I do not know where to go from here. This cursor has blinked at me for an eternity. I wanted to post my pictures. There were photos from Florida and the skate park. Our taekwondo testing and birthday parties with friends. There were smiles.There were eyes that sat above the sadness and spilled the happiness of our hearts unto the world.

I wanted to post them so that I could profess with great certainty how ‘normal’ I had managed to make of this life; how unaffected I am by the disease(s). It was for me. I wanted to be the second bird, too. I hoped to fight hard enough to prove my own hero.

I have nowhere to go but into my words. These, all of these, are for you, my Zach.

~ I pray that you know that I love you. I love you more today than ever. It is not because you are broken that I cry. I cry because I know that I will have to break to see you healed and put back together. But that is okay, I do not mind. Do not think I am afraid. I am not. Never fall prey to believing that I am angry with you. I am not. I am simply tired because the very thought of all of the efforts your beautiful smile merits leaves me weak. I will never ask of you what I cannot give first and most. We will need to sustain our faith, our patience, our kind words. This is more than a vocabulary word, Zachary. “Sustainability” is the capacity to endure. I need you to know that. This will have to be our life.

These diseases are forever, my child. The treatments will be constant.  But your ability to endure MUST prove one day longer, one move stronger. Understand now that you will be angry and frustrated. That is fine. It is never a weakness to expose your hurt. And you will never have to do so alone. Your fight is my fight.

You love hearing the story of how you snuck into my belly. You crept in without my knowing, hiding while we vacationed at Sea World and making me so very dizzy. I made an appointment and your tiny heartbeat fluttered across the screen. I loved you so entirely in an instant.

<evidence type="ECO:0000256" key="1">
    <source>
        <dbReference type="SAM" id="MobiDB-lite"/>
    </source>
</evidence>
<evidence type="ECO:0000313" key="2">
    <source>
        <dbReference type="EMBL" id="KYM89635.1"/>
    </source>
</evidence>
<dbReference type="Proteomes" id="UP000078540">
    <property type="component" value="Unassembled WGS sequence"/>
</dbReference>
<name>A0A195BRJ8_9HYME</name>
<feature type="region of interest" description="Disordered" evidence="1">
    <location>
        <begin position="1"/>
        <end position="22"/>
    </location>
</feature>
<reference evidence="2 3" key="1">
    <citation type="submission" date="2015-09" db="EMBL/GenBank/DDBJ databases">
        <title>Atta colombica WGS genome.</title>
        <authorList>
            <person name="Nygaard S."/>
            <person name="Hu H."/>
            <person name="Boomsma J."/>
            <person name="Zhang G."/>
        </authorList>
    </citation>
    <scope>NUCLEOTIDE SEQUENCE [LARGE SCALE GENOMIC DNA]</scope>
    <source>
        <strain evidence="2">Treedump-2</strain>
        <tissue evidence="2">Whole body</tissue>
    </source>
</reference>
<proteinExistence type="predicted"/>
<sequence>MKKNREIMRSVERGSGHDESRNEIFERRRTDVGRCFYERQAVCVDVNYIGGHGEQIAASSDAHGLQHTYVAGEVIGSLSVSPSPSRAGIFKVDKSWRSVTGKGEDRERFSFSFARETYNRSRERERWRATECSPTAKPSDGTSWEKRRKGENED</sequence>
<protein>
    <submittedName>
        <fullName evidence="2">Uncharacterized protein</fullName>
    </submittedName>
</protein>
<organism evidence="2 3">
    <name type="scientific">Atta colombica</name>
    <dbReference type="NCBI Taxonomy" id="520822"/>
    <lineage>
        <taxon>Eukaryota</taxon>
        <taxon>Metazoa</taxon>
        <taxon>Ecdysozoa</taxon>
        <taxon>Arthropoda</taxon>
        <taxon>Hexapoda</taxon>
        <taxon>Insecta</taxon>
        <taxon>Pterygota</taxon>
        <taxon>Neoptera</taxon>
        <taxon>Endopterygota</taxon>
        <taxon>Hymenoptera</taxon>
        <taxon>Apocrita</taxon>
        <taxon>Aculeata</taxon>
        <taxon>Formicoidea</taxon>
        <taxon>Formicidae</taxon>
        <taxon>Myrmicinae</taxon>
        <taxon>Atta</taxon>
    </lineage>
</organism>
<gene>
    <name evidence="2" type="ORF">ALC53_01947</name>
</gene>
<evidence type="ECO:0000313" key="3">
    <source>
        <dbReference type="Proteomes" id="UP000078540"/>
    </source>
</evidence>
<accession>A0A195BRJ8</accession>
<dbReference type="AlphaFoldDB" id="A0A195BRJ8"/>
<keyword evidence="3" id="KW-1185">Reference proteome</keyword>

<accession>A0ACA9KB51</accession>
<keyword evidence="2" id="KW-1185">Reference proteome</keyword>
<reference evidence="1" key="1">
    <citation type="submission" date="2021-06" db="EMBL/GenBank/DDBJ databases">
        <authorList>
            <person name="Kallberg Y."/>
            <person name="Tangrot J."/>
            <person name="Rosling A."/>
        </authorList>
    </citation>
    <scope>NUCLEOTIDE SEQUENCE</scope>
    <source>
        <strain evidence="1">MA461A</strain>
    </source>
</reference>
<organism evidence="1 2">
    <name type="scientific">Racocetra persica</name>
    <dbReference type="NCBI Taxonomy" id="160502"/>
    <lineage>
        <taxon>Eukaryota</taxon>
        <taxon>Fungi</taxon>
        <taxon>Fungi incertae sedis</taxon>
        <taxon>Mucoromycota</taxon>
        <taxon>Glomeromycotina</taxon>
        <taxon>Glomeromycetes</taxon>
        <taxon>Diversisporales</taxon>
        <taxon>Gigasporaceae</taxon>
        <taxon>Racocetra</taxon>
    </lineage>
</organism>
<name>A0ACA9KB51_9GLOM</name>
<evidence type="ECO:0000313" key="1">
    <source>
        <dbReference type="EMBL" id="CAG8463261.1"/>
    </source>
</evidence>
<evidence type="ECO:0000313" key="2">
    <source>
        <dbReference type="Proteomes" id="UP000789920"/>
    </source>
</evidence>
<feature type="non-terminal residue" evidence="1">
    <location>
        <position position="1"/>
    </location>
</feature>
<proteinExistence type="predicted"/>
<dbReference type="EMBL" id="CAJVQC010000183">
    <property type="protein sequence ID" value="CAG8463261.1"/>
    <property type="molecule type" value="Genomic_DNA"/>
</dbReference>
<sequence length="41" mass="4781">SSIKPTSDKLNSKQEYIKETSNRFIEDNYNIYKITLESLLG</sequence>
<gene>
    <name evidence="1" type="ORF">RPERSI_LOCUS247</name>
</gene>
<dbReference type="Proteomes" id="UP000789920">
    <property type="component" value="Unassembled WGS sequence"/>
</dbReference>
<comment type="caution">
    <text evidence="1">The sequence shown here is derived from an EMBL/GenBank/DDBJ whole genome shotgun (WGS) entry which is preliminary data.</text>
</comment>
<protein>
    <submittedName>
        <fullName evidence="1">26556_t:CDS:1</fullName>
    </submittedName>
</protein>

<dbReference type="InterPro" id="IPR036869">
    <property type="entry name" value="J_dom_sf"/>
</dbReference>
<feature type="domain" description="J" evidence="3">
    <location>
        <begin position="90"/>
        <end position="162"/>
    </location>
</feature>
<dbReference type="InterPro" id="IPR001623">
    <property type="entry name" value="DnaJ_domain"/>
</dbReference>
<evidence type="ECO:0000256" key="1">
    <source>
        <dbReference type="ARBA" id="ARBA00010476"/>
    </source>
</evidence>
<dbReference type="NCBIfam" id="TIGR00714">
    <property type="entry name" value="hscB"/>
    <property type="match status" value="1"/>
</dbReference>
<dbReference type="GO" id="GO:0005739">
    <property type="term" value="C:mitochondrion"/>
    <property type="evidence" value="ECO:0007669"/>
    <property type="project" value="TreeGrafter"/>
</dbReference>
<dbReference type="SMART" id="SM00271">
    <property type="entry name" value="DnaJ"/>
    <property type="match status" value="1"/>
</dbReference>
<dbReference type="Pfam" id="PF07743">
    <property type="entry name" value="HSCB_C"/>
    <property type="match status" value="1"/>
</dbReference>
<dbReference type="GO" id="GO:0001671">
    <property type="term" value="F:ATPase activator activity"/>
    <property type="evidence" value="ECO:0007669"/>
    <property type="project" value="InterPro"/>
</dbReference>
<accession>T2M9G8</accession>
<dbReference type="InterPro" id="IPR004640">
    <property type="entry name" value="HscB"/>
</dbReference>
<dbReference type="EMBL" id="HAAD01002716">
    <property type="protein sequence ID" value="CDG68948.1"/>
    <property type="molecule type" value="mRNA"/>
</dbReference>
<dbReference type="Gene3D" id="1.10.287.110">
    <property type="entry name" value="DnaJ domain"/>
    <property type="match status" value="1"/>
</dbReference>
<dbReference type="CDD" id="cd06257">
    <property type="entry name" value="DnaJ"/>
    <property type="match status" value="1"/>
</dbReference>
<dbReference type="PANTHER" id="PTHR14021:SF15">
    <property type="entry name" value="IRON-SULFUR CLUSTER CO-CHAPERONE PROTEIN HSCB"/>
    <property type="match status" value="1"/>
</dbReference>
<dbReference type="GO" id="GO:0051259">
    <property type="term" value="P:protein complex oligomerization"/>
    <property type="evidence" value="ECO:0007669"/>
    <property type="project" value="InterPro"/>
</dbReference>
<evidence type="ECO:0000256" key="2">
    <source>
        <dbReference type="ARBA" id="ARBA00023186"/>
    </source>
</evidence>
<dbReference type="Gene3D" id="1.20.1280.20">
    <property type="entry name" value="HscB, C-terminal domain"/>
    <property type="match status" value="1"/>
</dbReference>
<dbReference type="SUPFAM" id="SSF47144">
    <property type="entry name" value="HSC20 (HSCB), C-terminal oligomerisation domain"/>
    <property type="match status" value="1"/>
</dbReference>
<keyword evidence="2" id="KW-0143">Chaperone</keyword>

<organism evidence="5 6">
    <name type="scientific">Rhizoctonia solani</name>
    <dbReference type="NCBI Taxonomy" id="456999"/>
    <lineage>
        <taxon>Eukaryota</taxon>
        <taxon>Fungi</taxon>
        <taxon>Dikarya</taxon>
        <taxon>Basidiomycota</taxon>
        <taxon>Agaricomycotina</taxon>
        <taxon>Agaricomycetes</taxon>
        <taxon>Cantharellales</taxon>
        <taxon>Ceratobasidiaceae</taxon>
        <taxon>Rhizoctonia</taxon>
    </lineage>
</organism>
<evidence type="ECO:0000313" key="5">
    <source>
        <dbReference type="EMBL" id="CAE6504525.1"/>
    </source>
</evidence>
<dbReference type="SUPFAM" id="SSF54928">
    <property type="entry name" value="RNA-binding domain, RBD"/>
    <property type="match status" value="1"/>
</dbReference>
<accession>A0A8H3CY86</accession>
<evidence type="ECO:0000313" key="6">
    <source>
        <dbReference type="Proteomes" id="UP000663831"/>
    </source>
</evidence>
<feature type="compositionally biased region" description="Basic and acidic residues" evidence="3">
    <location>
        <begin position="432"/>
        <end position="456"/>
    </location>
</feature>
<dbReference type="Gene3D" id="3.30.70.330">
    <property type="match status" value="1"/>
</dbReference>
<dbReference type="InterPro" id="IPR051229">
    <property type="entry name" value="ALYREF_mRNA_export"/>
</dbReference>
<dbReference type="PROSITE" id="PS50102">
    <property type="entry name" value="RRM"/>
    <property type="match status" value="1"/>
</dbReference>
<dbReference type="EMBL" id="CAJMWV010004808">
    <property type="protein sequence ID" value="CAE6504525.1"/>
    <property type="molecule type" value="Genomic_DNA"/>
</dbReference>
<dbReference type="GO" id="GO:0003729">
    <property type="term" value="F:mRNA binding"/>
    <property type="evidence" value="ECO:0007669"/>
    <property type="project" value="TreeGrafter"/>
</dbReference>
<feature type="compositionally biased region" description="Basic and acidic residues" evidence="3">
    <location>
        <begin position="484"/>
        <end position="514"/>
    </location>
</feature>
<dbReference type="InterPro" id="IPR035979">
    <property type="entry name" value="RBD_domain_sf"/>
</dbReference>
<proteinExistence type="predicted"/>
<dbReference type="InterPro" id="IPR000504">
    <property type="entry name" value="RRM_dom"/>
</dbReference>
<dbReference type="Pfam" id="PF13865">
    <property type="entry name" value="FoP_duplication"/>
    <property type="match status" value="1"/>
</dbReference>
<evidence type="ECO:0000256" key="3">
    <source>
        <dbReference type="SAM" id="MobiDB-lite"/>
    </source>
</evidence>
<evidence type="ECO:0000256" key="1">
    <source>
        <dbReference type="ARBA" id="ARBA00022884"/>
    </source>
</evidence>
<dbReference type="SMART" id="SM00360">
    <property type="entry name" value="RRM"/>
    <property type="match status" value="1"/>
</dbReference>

For all the love that I have for you, I could not save you from this. It takes my breath away just seeing the words. I break to even think the thoughts…My sweet son, I could not stop this. I cannot undo it. I am so sorry.

Daddy says  you are destined for greatness. There must be something so powerful and consequential to your existence that the forces that be fight to hinder your strength. Your obstacles are so many because what you are, the true potential that lies within you, is what will shape the Universe someday. I can see that. I can see your future filled with success.

I just want you to believe. Believe me when I say however constant the ailment it will never exceed my commitment. And when my last day on earth sees me three healthy young men, happy of heart and well in life, I will know that I loved beyond words and we sought to endure…~


To Hear a Who

Today’s writing prompt for the 2012 Diabetes Blog Week ? Tell what you would like people without diabetes to know about your life with diabetes.

Horton Hears a Who! is a wonderful book by the ever popular Dr. Seuss. In 2008, Hollywood turned it into a magical movie that I relate to our lives. Our diabetic community is this tiny little speck lost onto the world. We often are not seen. We can go unheard. Our existence can be bliss in our bubble of family and friends, but society  jeopardizes our hard work, our laborious strides, and our peace of mind with half-hazard comments and blinding ignorance.  On our little speck of a world, we do not eat rainbows and poop butterflies, Katie. But “We’re a club. We’re a group. We can take a vote on the issues. We can be a secret society, and no one else can join, unless they wear a special hat!”

My Zachary’s perspective is potent. He deserves to be heard first. Last night, we had an ‘interview’ to discuss today’s topic. And I share it here with you…

Type 1 diabetes is worth your time. If you can dedicate yourself to googling ‘porcelain clowns’ or researching Steven Seagel ‘career credits’, then you have time to educate yourself on a disease that is affecting an estimated 3 million people in the United States alone. The incidence of Type 1 diabetes in children under the age of 14 is estimated to increase by 3% globally. Everyone have their listening ears on (because if you don’t use them, they will fall off)?

I know how under-educated our society is about this disease because I was of them.

“Hello. My name is Christina and I was an ignorant ass.”

Show initiative and learn of your own accord. There is far too much I am trying to teach myself in order to keep my son alive, that I cannot ‘learn you’ your part as well. I am not angry that you do not know, I am frustrated when you do not try! Ask me, and when I answer, please hear me for what I am saying. Do not interrupt my genuine efforts with your false conviction. Do not confuse what science dictates with what opinion encourages.